(d) Hotel keepers' liens:

This lien is given to those who run hotels and motels to collect the cost of lodging from luggage or other items left behind or kept in satisfaction of the bill. At one time, the innkeeper's lien existed solely at common law and for the same reasons as the common carrier's lien, i.e., the innkeeper was engaged in a common calling and was required to provide lodging. Alberta, Saskatchewan, the Yukon and the N.W.T. derive their statutes from the Hotel Keepers' Ordinance, O.N.W.T. 1884, No. 34. The Alberta Report advises us (see p. 24) that this Act is based on the Innkeepers Act, 1878, 41 & 42 Vict., c. 38 which gave an innkeeper a right of sale. The Uniform Hotel Keepers Act was passed in 1962.

The equivalent Civil Code provision is Article 2302 which permits an innkeeper to retain, as security for payment of the cost of lodging and services, the effects and baggage brought into the hotel by a guest, except personal documents and effects of no market value. Articles 2303, 944 and 955 permit sale by public auction or by agreement after 90 days. A thing that cannot be sold may be given to a charitable institution, or if that is not possible, the thing may be disposed of, as the innkeeper sees fit.

(e) Agisters' liens:

This is a stablekeeper's lien given to anyone who feeds and keeps livestock of another. Agisters' liens exist in Saskatchewan through an add-on section tucked into The Animal Products Act S.S. 1982, c. A-20.2. Section 15.1 was placed into this statute after The Stable Keepers' Act was repealed and inadvertently not re-enacted as part of the new statute. It creates a possessory lien for an animal keeper for the price of "food, care, attendance, accommodation, treatment or services" furnished to animals. In Alberta this lien is created by the Stable Keepers' Act which creates a lien for "stabling, boarding and caring" for animals.

The animal keeper's lien is treated in the Alberta Report like a repairer's lien and is included in s. 2(1) of the draft Act as the lien of a "person who has expended labour or skill for the purpose of improving, restoring or maintaining its condition or properties".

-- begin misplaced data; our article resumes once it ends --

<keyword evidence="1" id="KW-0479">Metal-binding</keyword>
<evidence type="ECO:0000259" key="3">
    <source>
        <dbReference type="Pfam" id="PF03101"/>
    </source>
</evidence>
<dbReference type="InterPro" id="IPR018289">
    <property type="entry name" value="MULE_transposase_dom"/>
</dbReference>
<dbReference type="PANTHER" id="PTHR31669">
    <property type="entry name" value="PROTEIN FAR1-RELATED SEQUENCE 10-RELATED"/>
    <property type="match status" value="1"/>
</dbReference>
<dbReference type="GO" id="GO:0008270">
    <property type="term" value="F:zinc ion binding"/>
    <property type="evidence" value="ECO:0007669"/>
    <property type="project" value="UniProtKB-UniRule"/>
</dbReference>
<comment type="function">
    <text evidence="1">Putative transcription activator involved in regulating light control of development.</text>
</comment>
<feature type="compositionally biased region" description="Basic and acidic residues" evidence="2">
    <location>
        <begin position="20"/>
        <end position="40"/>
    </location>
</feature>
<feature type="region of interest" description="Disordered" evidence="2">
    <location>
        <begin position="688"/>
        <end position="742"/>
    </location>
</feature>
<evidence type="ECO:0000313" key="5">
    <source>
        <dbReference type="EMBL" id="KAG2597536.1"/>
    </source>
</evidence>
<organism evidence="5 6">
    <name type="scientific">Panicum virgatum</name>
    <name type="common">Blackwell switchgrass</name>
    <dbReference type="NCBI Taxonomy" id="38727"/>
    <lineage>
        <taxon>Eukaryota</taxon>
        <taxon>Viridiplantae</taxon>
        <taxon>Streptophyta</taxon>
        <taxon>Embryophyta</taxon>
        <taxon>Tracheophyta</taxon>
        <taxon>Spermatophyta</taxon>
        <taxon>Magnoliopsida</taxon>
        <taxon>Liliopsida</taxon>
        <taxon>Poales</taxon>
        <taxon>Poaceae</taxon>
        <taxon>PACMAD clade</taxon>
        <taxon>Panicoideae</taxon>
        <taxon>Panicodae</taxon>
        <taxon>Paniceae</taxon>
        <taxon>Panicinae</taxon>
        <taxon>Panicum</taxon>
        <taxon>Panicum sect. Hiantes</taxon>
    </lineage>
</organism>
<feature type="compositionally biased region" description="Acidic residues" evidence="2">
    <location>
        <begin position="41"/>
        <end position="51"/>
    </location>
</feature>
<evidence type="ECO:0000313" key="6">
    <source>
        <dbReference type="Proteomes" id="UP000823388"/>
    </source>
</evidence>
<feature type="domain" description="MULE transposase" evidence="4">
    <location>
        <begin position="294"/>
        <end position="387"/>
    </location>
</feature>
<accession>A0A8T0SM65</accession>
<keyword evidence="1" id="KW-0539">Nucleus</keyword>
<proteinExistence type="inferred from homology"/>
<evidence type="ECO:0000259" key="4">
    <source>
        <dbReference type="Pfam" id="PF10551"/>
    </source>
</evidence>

There is no Civil Code equivalent of this lien.

(f) Wood workers' liens:

This lien is given to those who perform any labour or provide services in connection with logs or timber, and creates an interest in the logs and timber in favour of the lienholder. Where those logs or timber have been mingled with other logs arising out of the same logging operation, the lien attaches to all logs in the mass.

Wood workers' liens exist now as non-possessory liens in those jurisdictions that have created these liens (see, for example, The Lien for Wages Act, R.S.O. 1990, c. F-28, the Woodmen's Lien Act, R.S.N.S. 1973, c. W-12, the Woodmen's Lien Act, R.S.M. 1987, c. W190, The Woodmen's Lien Act, R.S.S. 1978, C. W-16, The Woodworker Lien Act, R.S. B.C. 1979, c. 436 and the Woodmen's Lien Act, R.S.A. 1970, c. W-14).

There is no Civil Code equivalent of this lien.

(g) Threshers' liens:

This is a lien on harvested grain given to those who swath or combine crops. As the Alberta Report tells us (see: p. 28), the Threshers' Lien Ordinance, O.N.W.T. 1895, No. 24 gave Alberta, Saskatchewan and the territories their first Acts in this area.

There is no Civil Code equivalent of this lien.

(h) The Beet Lien:

The history of this Act is described at pp. 37 and 38 of the Alberta Report. The beet lien was developed in 1926 to provide protection to sugar beet harvesters to secure their wages by a lien on the harvested product and to those who provided capital in this industry.

There is no Civil Code equivalent of this lien.

After a detailed analysis of each of these liens, as they exist in Alberta, the Alberta Report recommended the retention of all such liens except the beet lien.

The Committee agreed with the Alberta Report's decision to examine the need to retain these liens but decided, for the purposes of the development of a Uniform Liens Act, the liens should be divided into two categories:

(a) those for which the nature of the activity was such it could be said to exist in all of Canada therefore making uniform treatment desirable;

(b) those for which the nature of the activity, and the need to protect it by means of a lien, could be said to be more local in nature, and for which it would not be justified for the Uniform Law Conference to recommend uniform legislation.

In the first category, the Committee placed the liens of repairers, storers, common carriers and hotelkeepers. In the second category, the Committee placed the balance: the liens of agisters, woodworkers and threshers and the beet lien. The liens in the second category could be said to concern issues that are more local in nature and should not be part of the proposed Uniform Liens Act. By necessity, the inclusion of warehousemen's liens in this proposed new legislation means that the Uniform Warehousemen's Lien Act is no longer required.

1. RECOMMENDATION:

(1) The Uniform Law Conference should only consider liens reform with respect to the liens of repairers, storers, common carriers and hotelkeepers.

(2) The Uniform Warehousemen's Lien Act should be withdrawn.


Next Annual Meeting

2017 Conference

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August 13 - 17, 2017